Rise of the Guardians (2012)

 ●  English ● 1 hr 37 mins

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'Rise of the Guardians' is an American 3D computer-animated fantasy film based on William Joyce's The Guardians of Childhood book series and The Man in the Moon short film by Joyce and Reel FX. Set about 300 years after the book series, this modern-day fable narrates the adventurous tales of Guardians Santa Claus, the Tooth Fairy, the Easter Bunny, and the Sandman, who enlist Jack Frost to stop Pitch Black from engulfing the world in darkness.
See Storyline (May Contain Spoilers)

Cast: Alec Baldwin, Chris Pine, Isla Fisher

Crew: Peter Ramsey (Director), Alexandre Desplat (Music Director)

Rating: U (India)

Genres: Adventure, Animation, Family

Release Dates: 21 Dec 2012 (India)

Tagline: Naughty, nice. You better believe.

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Did you know? The last DreamWorks Animation film to be distributed by Paramount. Read More
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as North
as Jack Frost
as Tooth
as Jamie Bennett
as Cupcake
as Jamie's Mom
as Sophie Bennett
as Bunny
as Monty
as Pitch
as Claude
as Caleb
as Pippa / Jack's Sister
as British Boy




Production Company
Associate Producer
Production Supervisor
Production Manager



Music Director


Production Designer


Post Production

Post Production Supervisor
Film Type:
Feature Film
Colour Info:
Sound Mix:
Auro-3D, Datasat Digital Sound, Dolby Atmos, Dolby Digital
Frame Rate:
24 fps
Aspect Ratio:
1.85 : 1 (Flat)
Naughty, nice. You better believe.
Legends unite.
Santa Claus Is More Than A Legend
The Sandman Is More Than A Dream
When darkness falls, the Guardians will rise.
The Easter Bunny is more than a fable.
Jack Frost is more than a myth.
The Tooth Fairy is more than a fairy tale.
When the Man in the Moon communicates to North to identify Jack as the new Guardian, the moon is full. One day later when viewing the moon from North's home, the moon is clearly 3/4 full. Way too much has disappeared over a period of 24 hours.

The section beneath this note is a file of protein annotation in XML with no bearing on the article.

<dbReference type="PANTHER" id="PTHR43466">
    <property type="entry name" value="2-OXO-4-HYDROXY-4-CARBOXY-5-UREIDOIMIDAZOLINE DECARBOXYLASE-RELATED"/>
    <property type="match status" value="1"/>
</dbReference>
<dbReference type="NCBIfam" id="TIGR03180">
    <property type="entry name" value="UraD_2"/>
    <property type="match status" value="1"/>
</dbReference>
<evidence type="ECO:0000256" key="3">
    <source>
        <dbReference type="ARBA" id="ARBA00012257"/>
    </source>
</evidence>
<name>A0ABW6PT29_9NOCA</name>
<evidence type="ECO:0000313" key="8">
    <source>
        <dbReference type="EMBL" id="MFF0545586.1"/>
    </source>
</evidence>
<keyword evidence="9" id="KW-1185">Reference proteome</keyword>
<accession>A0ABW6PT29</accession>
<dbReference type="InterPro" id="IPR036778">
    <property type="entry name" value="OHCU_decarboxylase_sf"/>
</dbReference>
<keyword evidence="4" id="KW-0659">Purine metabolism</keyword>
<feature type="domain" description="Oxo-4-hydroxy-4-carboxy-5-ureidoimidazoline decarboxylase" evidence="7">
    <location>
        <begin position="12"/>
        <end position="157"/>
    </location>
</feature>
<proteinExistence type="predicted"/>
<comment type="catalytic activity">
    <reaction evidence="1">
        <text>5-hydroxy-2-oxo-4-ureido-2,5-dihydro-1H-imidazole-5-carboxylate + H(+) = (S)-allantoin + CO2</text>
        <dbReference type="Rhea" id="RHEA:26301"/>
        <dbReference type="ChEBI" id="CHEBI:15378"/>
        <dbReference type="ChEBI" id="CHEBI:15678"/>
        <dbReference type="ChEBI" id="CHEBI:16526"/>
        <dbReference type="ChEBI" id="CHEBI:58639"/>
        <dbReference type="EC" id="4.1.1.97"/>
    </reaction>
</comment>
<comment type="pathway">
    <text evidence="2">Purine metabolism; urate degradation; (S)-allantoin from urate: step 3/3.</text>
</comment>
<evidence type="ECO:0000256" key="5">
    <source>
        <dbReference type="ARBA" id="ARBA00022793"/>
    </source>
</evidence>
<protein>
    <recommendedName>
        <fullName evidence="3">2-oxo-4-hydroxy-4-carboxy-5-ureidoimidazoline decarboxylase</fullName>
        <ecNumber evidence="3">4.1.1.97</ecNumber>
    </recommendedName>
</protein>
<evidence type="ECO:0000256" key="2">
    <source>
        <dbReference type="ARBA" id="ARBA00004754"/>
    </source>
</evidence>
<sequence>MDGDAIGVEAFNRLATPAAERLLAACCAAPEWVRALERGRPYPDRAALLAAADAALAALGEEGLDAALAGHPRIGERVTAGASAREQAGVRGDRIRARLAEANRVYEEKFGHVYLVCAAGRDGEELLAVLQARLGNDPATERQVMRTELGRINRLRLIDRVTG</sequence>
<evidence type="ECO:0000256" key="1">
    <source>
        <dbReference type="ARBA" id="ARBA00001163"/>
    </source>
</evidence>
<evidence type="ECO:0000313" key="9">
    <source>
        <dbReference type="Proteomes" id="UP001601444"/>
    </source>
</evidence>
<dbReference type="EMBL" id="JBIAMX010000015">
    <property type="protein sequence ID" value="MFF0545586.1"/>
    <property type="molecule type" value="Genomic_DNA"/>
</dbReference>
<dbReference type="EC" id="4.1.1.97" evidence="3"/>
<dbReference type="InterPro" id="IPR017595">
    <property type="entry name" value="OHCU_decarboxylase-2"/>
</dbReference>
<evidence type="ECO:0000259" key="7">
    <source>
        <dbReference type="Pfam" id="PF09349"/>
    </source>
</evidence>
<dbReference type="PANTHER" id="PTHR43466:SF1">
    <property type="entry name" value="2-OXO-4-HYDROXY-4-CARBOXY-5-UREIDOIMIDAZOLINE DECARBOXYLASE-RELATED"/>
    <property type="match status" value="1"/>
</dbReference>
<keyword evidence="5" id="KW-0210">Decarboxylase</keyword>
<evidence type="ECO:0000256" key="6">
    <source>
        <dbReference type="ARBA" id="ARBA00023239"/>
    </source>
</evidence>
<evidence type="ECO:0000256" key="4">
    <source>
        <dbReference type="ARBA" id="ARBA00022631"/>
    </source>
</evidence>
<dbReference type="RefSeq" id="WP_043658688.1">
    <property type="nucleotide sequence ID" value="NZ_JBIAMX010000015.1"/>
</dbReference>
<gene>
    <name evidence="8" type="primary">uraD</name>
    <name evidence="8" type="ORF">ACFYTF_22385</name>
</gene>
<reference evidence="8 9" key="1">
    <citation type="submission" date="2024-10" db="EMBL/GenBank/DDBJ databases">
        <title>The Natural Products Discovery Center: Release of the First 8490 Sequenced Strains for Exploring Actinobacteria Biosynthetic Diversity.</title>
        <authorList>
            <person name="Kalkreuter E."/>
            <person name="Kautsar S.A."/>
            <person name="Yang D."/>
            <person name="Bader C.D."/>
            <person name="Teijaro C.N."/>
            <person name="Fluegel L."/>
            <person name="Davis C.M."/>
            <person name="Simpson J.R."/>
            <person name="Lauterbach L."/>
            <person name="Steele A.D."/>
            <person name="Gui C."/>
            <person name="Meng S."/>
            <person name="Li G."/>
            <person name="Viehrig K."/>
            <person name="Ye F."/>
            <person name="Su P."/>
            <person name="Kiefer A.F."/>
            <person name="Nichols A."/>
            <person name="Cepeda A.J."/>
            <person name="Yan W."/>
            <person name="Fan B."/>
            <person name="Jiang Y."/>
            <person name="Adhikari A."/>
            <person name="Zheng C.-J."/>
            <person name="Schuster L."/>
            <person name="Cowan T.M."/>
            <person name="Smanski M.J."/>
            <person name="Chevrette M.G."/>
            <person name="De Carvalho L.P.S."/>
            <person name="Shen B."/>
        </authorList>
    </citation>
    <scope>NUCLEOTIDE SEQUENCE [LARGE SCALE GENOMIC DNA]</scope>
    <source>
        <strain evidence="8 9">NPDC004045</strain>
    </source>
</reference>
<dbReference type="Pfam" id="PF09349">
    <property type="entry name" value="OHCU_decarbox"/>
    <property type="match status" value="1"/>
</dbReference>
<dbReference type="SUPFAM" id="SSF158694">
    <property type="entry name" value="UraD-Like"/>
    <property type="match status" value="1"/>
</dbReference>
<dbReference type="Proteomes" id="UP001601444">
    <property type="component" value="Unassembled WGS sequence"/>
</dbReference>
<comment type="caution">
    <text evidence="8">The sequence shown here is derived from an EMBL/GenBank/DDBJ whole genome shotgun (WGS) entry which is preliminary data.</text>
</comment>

When Tooth punches Pitch near the end, there are five tooth fairies hovering by her shoulder. However, the scene switches and she is not shown for a moment. When the scene switches back, only one tooth fairy, presumably Baby Tooth, is with her. As the scene continues, the number of fairies with her continues to change, first to eight, then to none, then back to five.

During the whole movie you can see the full Moon. But the whole movie (except for the very beginning) is set in a few days, so this isn't possible.

Factual Mistake
Every tooth collected by the Tooth Fairy has roots, like a pulled adult tooth, but most of the teeth are supposed to be baby teeth, those that have wiggled loose after being displaced by permanent ones. They should be hollow shells without roots.

Jack is 18 in the movie, which means he is 18 when he dies. Since baby teeth are usually replaced by the age of 13, they shouldn't contain Jack's memory of the day he died.
Bunnymund opens a rabbit hole and jumps down it. This is a reference to Lewis Carroll's "Alice in Wonderland", where a rabbit hole leads into another dimension.

Leonardo DiCaprio was originally set to voice Jack Frost, but dropped out of the film during pre-production.

Christopher Lee, Dwayne Johnson, Natalie Portman, Hugh Laurie, Ian McShane, and voice actor Tom Kenny were all rumored to be involved at various points of production.

The last DreamWorks Animation film to be distributed by Paramount.

Jack's animators and the directors have stated he's 18 in the film. His voice actor, Chris Pine was 32 when he recorded his lines for Jack.

In one scene, the Tooth Fairy finds a mouse beneath the pillow and identifies it as "one of us, European division". Ratoncito (Little Mouse) Perez or The Tooth Mouse is a children's book character created by Spanish author Luis Coloma in 1894 and that is said to replace lost baby teeth with gifts in Spain, Portugal, France, Italy and Latin America.

At the beginning of the movie, Jack Frost walks through a Colonial American village. In the background, the folk song village musicians are playing is called "Kemp's Jig." This was a popular early 18th-century English dance song named in honor of William Kempe. He was a famous 16th century English comic stage actor whose work influenced modern comedic acting, stand up comedy and improvisational comic skits. He may have performed in some of William Shakespeare's earlier works. He is best known for a stunt where he actually made an entire journey dancing the whole route between London and Norwich (about 100 miles or 161 km).

When Jack Frost is kidnapped to North's HQ, he calls Bunny a kangaroo. Later on, Frost apologizes for that, to what Bunny replies: "It's the accent, isn't it?". This is a reference to Hugh Jackman, who voices Bunny and was born in Australia, known as the land of kangaroos.

Bunny mentions that Jack Frost caused a blizzard on Easter Sunday of 1968, a reference to an actual event.

Whenever North (voiced in a Russian accent by Alec Baldwin) is surprised or alarmed, he exclaims loudly with the name of a classical Russian composer - for example "Shostakovich!'' Just before he falls down the rabbit hole; "Rimsky-Korsakov! That's a lot of eggs!" in Bunnymund's warren.